Downtime: The fabric of curling

A group from the Virginia Council of CEOs during one of the club's "Learn to Curl" group events. Photo courtesy Scot McRoberts.

Travis Hamilton, center, with a group from the Virginia Council of CEOs during one of the Curling Club of Virginia’s “Learn to Curl” sessions. Photo courtesy Scot McRoberts.

It was furniture and upholstery that brought Travis Hamilton to Richmond, but it was Richmond, surprisingly, that brought him back to his favorite sport: the “chess on ice” game otherwise known as curling.

The owner and founder of U-Fab, a Richmond-based upholstery and home décor chain of stores, Hamilton picked up curling in middle school in his hometown in Manitoba, Canada, where he and every other student literally grew up on ice.

When they weren’t playing hockey, there was curling, said Hamilton, who later moved on from the sport in favor of others such as golf. His job with furniture brand EQ3 brought him to Richmond 10 years ago, but it was a phone call from 1,500 miles away that set him on the path to rediscovering his love for curling four years ago.

Travis Hamilton

Travis Hamilton

“My mom was watching the Canadian national championships, and they talked about how there was a new curling club that had just started in Richmond, Virginia,” Hamilton recalled. “So she called me and was like, ‘You should go check it out!’”

That club was the now-six-year-old Curling Club of Virginia, which Hamilton joined in 2012 and now curls with weekly, at either Richmond Ice Zone off Midlothian Turnpike or Potomac Curling Club, a dedicated curling facility in Laurel, Maryland.

“We won the East Coast championship for arena clubs this year; we’ve won a few Bonspiels (weekend-long tournaments) this year,” he said. “We’re pretty good, considering we don’t have a dedicated facility in our backyard – considering the guys we’re playing against sometimes curl three or four times a week and we’re lucky if we can curl once a week.”

The club totals about 30 to 35 members, who Hamilton said range in age from teens to senior citizens, as well as in backgrounds, from fellow Canadians to Virginia natives.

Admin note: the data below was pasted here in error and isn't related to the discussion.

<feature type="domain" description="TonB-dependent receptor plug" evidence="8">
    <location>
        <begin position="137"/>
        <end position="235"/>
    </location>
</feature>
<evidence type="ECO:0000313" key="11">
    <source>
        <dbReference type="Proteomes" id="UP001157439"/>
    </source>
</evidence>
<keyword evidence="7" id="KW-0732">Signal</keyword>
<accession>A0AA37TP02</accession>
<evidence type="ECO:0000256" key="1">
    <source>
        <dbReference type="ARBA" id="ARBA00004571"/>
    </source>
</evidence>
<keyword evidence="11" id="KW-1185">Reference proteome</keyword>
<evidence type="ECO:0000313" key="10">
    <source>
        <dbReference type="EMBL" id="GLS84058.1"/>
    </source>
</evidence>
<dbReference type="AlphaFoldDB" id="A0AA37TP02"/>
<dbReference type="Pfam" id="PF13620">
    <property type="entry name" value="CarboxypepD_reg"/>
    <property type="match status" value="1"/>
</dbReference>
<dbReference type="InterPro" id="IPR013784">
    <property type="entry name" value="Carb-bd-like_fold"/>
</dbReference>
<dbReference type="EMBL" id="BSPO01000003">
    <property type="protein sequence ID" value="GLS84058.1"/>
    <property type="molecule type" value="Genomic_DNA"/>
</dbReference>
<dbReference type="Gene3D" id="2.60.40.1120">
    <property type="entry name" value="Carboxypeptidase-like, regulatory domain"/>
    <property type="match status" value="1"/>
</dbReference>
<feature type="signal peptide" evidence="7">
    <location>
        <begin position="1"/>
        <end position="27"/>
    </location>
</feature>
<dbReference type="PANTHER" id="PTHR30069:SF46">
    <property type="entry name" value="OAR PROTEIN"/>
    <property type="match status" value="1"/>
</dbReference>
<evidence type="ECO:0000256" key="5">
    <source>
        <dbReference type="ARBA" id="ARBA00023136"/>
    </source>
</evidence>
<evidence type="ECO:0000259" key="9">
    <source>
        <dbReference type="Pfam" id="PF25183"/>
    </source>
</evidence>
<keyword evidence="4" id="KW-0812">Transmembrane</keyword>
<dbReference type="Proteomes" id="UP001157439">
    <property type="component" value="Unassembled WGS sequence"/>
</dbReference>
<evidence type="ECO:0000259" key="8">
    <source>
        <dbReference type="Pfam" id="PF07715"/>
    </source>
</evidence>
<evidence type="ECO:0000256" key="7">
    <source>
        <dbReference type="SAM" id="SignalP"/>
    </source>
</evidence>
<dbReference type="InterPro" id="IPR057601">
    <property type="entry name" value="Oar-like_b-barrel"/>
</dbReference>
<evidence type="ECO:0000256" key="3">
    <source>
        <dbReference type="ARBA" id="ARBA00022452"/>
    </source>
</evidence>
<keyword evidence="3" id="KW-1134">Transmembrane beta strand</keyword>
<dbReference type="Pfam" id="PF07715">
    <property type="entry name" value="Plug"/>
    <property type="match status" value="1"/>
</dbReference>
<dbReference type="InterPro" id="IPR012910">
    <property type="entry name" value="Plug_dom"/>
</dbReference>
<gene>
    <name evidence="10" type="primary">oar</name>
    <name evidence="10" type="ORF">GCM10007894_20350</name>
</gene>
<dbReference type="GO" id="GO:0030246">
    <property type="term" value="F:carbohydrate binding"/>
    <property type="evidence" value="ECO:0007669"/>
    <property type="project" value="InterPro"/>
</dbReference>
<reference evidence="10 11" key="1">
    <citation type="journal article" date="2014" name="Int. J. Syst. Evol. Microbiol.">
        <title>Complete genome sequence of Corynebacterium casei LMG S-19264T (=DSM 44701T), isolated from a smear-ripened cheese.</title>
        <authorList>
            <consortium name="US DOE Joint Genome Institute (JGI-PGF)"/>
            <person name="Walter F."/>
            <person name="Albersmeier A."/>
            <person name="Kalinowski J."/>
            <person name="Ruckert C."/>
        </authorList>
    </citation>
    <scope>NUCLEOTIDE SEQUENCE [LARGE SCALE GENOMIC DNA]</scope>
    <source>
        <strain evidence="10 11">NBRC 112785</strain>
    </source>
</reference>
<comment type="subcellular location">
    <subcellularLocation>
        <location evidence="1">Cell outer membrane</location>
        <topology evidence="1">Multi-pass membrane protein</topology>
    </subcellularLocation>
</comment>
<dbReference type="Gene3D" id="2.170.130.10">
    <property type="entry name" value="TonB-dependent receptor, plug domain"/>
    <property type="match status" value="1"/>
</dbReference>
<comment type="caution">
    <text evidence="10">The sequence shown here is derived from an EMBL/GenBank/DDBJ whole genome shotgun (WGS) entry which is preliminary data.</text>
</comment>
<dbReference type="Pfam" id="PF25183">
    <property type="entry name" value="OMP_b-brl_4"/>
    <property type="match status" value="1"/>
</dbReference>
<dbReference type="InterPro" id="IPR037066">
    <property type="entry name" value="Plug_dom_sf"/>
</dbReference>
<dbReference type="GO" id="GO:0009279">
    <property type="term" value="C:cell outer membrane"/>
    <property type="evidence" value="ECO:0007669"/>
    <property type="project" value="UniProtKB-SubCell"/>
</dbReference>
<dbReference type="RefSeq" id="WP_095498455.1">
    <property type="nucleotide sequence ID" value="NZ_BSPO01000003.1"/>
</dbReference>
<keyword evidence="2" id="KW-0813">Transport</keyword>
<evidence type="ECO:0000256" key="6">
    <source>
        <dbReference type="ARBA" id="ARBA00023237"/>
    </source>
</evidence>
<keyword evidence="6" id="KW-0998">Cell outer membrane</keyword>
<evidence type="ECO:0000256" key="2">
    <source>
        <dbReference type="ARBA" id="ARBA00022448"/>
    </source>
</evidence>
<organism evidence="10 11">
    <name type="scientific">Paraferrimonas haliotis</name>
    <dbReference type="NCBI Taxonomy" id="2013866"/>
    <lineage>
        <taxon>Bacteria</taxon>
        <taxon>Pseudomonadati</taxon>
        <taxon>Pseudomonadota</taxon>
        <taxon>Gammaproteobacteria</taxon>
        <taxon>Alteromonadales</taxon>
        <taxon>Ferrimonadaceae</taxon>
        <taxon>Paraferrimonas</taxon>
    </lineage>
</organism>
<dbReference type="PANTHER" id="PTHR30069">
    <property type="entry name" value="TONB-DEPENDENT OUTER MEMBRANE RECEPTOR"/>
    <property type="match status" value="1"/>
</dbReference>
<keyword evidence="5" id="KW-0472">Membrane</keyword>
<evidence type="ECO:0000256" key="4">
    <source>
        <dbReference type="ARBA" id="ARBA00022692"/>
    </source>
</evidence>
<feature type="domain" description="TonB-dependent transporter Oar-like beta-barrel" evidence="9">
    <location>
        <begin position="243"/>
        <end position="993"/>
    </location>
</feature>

“We have two brothers who are 15 and 17 who play, up to people well into their 60s that play. So it’s a pretty wide group,” he said. “It’s kind of like golf that way, where anybody can attempt it.”

To that end, the club offers “Learn to Curl” group events that several local corporations have already taken as a different form of teambuilding. Capital One, MeadWestvaco (before it became WestRock) and the Virginia Council of CEOs are among the groups that have taken to the ice with the club, spending a few hours learning the basics of the sport and getting to try their skates at a game.

“Instead of going bowling for teambuilding, they do curling,” Hamilton said.

Hamilton, left, playing in the GNCC Mixed Championships with teammate Mark Robinson. Photo courtesy Travis Hamilton.

Hamilton, left, playing in the GNCC Mixed Championships with teammate Mark Robinson. Photo courtesy Travis Hamilton.

Considered one of the world’s oldest team sports, curling involves teams of four who work as a group to slide granite stones, also called rocks, into place atop a scoring area made up of concentric circles at either end of the play area. Players take turns pushing, or “throwing,” the stones while teammates use brushes to help “sweep” the ice and get stones into position.

Comparable to bocce and shuffleboard, curling is nicknamed “chess on ice,” as Hamilton noted it’s as much about strategy as skill.

“There’s a little more nuance, and there’s more skill involved, because there’s a lot more control over the rocks, as far as the ability to make them turn and move with the handles,” he said. “People say it’s chess combined with shuffleboard.”

That group dynamic is what Hamilton said he enjoys most about the game, and what keeps groups and businesses signing up for the club’s teambuilding sessions.

“It’s kind of like anything else: it’s a lot about the people; it’s the camaraderie,” he said. “But for the actual game, it’s a great game of strategy. There’s a skill element, obviously, but there’s also a huge part of it that’s just strategy and gamesmanship, as far as rock placement, shot calling, and then overall game strategy. I really enjoy that part of it.”

Asked how he fares, Hamilton shrugged, squinted and smiled.

“I’m pretty good,” he confessed. “I carve it out once a week.

“Instead of golfing, I curl.”

Hamilton isn’t the only local businessperson with an affinity for the ice. BizSense profiled Angela Edwards in February for her love of figure skating.

Editor’s note: This is the latest installment in our recurring series called Downtime, focusing on how businesspeople in Richmond spend their time when they’re out of the office. If you, a coworker or someone you know around town have an exciting or unique pastime, drop us a line at [email protected].

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